The Central Board of Direct Taxes (CBDT) has released updated rules for compounding some income tax acts of 1961 offences.
Government officials in India have been seeking to relax Income Tax regulations. The government relies heavily on tax revenue, and the contributions of its citizens are a major source of revenue. The Central Board of Direct Taxes (CBDT) has released new guidelines for compounding certain offences under the Income Tax Act, 1961, making it easier for businesses to operate and reducing the severity of punishment for offenders. The new recommendations pertain to a wide range of violations of the Act’s prosecution requirements.
In one of the most significant revisions to the guidelines, the CBDT has made compoundable some offences that were previously penalised per Section 276 of the Act. If a penalty is compoundable, an offender of an Act may be able to avoid incarceration in exchange for restitution. Previously, a taxpayer may face a maximum of two years in prison for violating Section 276 of the ITA.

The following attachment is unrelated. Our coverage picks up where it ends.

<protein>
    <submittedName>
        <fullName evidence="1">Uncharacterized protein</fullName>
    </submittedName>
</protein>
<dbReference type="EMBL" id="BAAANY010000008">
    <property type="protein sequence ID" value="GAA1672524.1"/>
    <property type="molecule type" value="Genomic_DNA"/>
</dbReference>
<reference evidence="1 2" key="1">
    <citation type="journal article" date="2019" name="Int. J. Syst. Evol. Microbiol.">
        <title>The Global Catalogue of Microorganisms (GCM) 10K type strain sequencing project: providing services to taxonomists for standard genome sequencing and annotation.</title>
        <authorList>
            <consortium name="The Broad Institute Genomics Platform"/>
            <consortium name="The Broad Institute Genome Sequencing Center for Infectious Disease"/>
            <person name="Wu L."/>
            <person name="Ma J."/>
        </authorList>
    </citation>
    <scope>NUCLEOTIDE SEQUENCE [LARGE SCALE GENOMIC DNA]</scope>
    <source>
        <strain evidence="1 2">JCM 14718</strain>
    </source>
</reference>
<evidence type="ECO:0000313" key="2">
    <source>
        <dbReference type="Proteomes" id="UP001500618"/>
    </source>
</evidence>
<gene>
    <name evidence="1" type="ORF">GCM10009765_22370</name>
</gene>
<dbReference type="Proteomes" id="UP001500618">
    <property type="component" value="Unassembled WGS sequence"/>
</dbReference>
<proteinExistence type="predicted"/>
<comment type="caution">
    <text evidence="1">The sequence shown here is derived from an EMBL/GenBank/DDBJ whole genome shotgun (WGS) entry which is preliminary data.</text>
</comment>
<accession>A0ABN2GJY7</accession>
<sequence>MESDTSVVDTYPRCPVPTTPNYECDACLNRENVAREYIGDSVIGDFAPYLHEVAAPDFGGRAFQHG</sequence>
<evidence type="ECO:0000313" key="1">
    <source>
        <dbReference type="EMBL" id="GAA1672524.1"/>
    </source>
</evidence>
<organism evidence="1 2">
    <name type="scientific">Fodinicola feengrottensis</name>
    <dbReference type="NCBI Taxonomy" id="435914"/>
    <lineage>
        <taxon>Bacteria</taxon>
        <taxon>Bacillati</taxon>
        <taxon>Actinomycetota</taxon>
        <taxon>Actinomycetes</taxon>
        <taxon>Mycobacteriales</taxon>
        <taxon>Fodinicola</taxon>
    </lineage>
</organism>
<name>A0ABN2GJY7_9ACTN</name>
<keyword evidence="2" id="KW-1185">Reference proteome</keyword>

According to the CBDT, the requirements for eligibility for compounding of cases have been loosened, making it possible to compound the case of an applicant who has been charged with jail sentences for less than 2 years.
A prosecuting authority may bring criminal charges against taxpayers for infractions of the Income Tax Act. Both taxpayers and industry professionals have called for certain offences to be decriminalised.
“The prior limit of 24 months for filing a complaint has been increased to 36 months for filing a compounding application. Besides making the treatments easier to perform, “the CBDT noted.
According to the document, the compounding cost for defaults under multiple sections of the Act now has strict maximum limitations.
The CBDT announced a 1% and 2% reduction in “extra compounding charges in the manner of penal interest at 2% per month up to 3 months & 3% per month after 3 months.”